to the editor: I am writing to express my deep concern and disagreement in relation to the article on prostate cancer written by Dr. Naitoh and colleagues.1 This article was obviously written with a strong urologist bias and does not accurately describe the diagnosis and treatment of prostate cancer from the aspects that should be delivered by a family physician practicing in the United States.
I feel that Dr. Naitoh's article is grossly biased toward radical prostatectomy. An article on the complications of external beam radiotherapy is cited in Table 5.2 This article was published in 1994; since then, major advancements in brachytherapy have changed this management extensively. A highly respected meta-analysis by Coley and colleagues3,4 points to the questionable outcomes of radical prostatectomy. The results of this analysis indicate that, as with using favorable assumptions, earlier studies show an increase in life expectancy of only two weeks after radical prostatectomy. This information is not brought out in Dr. Naitoh's article, and it is inappropriate for this article to be published today with what is known about the advancements in the management of prostate cancer.
The information that is cited in Tables 3 and 4 on complications after radical prostatectomy is also extremely misleading.1 Table 3 states that rates of urinary incontinence are low with the procedure. Rates vary with the institution and the surgeon who performs the procedure. The most misleading part of the article is Table 4, which states that, after radical prostatectomy, patients 40 to 50 years of age have potency rates of 100 percent and patients 61 to 70 years of age have potency rates that are 43 percent higher than preoperative rates of sexual function. I think these rates vastly underestimate the actual occurrence of impotency as a complication of radical prostatectomy. I am disappointed that a more balanced discussion was not presented on this extremely important topic.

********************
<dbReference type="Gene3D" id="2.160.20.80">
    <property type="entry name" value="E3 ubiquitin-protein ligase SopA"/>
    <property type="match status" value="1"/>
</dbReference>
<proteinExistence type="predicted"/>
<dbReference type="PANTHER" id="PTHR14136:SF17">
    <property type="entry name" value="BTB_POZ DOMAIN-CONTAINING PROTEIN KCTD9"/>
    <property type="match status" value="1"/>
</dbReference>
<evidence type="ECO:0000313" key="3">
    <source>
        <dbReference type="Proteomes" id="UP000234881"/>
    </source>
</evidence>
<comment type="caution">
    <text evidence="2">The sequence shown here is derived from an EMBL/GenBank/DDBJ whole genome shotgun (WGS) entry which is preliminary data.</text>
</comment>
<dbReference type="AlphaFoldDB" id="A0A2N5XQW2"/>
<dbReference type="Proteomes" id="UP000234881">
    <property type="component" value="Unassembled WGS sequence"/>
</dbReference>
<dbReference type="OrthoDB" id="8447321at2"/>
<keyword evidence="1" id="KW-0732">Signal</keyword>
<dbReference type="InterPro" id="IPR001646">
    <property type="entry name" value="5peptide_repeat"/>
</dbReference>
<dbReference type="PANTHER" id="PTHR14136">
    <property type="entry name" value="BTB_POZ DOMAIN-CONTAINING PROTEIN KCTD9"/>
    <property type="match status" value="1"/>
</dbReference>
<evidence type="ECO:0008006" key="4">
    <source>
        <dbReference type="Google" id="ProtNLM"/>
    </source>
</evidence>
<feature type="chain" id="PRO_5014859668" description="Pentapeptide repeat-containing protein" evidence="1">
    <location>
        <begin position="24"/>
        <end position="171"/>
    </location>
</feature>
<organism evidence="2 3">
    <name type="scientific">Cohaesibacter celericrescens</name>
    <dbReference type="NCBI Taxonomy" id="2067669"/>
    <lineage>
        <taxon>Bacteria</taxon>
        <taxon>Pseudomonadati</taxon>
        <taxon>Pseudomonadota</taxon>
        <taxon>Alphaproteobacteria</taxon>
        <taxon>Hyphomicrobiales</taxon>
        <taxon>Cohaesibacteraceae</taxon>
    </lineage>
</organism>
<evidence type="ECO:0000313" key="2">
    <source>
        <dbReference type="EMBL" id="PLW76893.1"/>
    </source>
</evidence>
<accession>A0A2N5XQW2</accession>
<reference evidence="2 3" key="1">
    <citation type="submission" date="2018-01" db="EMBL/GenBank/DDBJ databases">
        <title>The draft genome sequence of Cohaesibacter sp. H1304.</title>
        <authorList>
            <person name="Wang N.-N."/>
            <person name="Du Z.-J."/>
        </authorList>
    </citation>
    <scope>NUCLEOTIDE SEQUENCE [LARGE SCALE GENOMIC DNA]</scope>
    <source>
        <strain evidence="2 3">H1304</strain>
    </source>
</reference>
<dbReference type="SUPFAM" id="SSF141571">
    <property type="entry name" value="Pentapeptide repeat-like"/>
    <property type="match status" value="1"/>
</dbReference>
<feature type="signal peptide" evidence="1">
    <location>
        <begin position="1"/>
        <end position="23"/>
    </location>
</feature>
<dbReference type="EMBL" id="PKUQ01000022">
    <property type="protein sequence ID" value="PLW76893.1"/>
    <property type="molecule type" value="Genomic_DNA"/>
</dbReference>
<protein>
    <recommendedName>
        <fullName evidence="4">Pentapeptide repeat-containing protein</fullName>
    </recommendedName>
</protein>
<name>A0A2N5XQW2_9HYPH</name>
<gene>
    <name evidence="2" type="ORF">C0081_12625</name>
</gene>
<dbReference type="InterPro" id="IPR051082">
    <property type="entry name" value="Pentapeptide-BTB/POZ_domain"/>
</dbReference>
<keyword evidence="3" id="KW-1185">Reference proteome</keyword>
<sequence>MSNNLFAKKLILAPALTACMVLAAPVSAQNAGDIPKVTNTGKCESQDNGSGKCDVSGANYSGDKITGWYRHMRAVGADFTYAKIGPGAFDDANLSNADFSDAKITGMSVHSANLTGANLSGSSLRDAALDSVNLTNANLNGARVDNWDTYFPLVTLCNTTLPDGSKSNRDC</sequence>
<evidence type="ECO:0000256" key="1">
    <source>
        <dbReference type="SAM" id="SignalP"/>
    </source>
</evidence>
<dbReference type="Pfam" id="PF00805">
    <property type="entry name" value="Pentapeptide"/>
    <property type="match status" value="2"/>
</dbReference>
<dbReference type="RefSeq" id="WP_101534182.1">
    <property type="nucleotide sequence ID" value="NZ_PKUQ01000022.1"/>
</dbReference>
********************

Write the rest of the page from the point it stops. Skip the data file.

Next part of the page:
in reply: We appreciate Dr. Epperson's comments, and we want to make it clear that we did not intend to write a review article that was weighted toward radical prostatectomy. Recent evidence suggests that radical prostatectomy offers a slight long-term advantage over radiotherapy in terms of cancer control, although one must also remember that radical prostatectomy is associated with a higher complication rate.1
While Dr. Epperson criticized our article because we referenced data on the complications of radiotherapy published in 1994, more recent studies have not reported complication rates that are markedly different.2 Countless variations in the delivery of external beam radiotherapy (such as 2-D or 3-D conformal techniques, blocking, neoadjuvant prostate downsizing using antiandrogens, dose escalation and proton-based regimens) have made radiotherapy a “moving target.” Because of this, the data on complications of radiotherapy are difficult to interpret and compare.3 Furthermore, since many of the complications related to radiation (impotence, radiation cystitis) can take a few years to become evident, and since validated survey instruments that measure complications and outcomes have rarely been used in the radiotherapy literature, the true impact of modern external beam radiotherapy on patient quality of life remains undefined.